Drinkers consuming more than the government’s low-risk guideline of 14 units a week make up a quarter of the population but provide 68 per cent of industry revenue, according to a new study. This means that if all drinkers stuck to the guidelines the industry would lose around £13bn, say researchers from the Institute of Alcohol Studies (IAS) and the University of Sheffield.
While just 4 per cent of the population drink at the higher ‘harmful’ levels, they account for nearly a quarter of sales, adds How dependent is the alcohol industry on heavy drinking in England?, which is published in the academic journal Addiction.
More than 80 per cent of sales in supermarkets and off-licences come from people drinking above guideline levels, it says, along with more than 60 per cent in pubs, restaurants and clubs. Almost 80 per cent of revenue for beer producers comes from people drinking above the recommended amount, which means the average cost of a pint of beer in a pub would need to increase by more than £2.50 – and a bottle of supermarket spirits by more than £12 – to maintain current revenue levels if everyone drank within the guidelines.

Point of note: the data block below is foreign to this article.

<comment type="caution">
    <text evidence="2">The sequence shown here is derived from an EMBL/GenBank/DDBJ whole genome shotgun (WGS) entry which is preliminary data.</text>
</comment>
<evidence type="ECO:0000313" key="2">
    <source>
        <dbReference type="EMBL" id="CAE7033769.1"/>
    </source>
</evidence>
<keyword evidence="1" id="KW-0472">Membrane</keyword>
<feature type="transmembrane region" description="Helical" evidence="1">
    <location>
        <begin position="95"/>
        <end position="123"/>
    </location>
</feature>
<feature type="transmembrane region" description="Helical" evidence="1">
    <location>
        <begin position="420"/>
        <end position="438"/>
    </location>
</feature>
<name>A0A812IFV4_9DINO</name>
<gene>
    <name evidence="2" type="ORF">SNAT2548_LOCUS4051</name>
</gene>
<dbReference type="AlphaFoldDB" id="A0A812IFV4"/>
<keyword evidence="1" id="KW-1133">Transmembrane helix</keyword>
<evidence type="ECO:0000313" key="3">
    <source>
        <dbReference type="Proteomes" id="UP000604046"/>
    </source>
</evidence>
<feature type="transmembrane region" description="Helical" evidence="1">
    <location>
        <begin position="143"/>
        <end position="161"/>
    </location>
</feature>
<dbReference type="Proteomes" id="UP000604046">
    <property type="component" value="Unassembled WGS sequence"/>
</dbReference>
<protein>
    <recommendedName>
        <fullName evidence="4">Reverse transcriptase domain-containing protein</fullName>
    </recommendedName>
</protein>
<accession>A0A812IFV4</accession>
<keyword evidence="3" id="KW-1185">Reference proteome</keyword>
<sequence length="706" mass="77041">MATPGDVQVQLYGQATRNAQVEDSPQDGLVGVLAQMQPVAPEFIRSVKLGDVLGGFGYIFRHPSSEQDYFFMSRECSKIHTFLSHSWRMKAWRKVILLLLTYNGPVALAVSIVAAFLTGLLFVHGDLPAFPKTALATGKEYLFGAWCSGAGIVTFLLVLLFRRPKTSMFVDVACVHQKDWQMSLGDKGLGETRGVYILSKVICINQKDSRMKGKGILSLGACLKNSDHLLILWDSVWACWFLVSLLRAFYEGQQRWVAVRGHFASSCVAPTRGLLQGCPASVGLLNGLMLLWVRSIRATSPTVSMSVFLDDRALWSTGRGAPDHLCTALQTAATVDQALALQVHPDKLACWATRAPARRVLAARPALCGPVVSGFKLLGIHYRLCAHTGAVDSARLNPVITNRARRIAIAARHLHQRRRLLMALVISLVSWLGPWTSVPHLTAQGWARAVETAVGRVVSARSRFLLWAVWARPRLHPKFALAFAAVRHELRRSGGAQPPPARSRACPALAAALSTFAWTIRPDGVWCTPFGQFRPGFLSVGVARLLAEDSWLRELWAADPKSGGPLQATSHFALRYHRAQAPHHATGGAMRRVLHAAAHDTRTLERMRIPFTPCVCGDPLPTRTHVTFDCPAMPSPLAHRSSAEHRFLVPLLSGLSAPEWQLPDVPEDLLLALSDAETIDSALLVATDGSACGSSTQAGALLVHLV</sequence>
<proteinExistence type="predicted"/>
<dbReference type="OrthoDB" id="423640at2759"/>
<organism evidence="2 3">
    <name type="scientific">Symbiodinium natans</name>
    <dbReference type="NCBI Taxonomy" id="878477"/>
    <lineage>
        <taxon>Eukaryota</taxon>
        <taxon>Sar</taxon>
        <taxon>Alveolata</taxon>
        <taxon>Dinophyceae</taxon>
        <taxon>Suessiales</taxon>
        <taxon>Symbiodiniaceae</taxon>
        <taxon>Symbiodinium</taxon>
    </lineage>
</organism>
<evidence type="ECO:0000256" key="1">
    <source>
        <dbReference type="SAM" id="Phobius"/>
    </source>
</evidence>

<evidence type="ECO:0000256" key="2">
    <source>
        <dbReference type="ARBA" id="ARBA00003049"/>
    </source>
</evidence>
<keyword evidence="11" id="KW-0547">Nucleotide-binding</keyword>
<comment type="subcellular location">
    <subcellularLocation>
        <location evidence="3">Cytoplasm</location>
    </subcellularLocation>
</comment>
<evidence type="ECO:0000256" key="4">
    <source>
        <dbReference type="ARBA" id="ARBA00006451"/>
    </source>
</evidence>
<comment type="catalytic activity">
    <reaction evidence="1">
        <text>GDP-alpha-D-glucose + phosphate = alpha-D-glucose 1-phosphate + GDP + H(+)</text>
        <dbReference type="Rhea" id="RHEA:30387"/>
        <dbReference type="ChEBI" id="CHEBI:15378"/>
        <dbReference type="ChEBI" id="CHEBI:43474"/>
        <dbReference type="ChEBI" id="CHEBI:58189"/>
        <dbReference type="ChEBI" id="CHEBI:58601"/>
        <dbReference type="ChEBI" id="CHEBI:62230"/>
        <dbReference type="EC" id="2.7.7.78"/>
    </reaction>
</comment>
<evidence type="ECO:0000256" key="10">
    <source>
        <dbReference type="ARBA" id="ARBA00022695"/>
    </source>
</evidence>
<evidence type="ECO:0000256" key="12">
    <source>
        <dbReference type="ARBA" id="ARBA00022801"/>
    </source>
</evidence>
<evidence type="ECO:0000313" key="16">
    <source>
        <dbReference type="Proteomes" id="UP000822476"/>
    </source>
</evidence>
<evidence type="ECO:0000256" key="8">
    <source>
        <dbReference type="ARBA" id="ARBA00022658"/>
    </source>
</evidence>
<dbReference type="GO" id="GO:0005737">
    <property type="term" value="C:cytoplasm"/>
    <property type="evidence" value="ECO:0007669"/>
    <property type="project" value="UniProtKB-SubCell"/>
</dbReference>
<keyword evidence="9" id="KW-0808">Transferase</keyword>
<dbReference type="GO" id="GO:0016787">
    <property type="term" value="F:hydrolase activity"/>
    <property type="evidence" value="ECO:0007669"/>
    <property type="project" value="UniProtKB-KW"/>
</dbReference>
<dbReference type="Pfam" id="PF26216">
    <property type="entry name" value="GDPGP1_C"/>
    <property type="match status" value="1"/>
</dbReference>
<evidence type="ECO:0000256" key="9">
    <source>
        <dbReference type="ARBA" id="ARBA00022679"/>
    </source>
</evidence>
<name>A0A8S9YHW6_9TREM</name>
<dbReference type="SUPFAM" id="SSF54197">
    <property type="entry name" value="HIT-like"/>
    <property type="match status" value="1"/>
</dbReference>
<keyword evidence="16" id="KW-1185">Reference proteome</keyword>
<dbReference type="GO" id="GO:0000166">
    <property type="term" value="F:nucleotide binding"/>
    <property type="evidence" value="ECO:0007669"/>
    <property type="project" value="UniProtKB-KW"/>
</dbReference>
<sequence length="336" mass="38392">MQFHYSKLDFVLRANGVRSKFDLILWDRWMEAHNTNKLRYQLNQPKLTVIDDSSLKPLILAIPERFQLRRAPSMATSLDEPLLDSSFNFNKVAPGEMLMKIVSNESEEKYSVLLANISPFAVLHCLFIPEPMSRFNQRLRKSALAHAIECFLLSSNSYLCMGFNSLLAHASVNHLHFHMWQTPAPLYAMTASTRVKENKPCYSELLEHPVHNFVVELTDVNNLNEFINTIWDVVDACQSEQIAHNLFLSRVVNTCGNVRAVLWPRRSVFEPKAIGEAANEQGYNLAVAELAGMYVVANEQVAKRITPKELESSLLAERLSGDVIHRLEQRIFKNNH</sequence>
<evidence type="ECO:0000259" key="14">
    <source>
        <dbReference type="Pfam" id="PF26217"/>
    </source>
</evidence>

Policies to reduce alcohol harm such as minimum unit pricing had been resisted ‘at every turn’ by the industry, stated lead author Aveek Bhattacharya. ‘Our analysis suggests this may be because many drinks companies realise that a significant reduction in harmful drinking would be financially ruinous. The government should recognise just how much the industry has to lose from effective alcohol policies, and be more wary of its attempts to derail meaningful action through lobbying and offers of voluntary partnership. Protecting alcohol industry profits should not be the objective of public policy.’
Study available here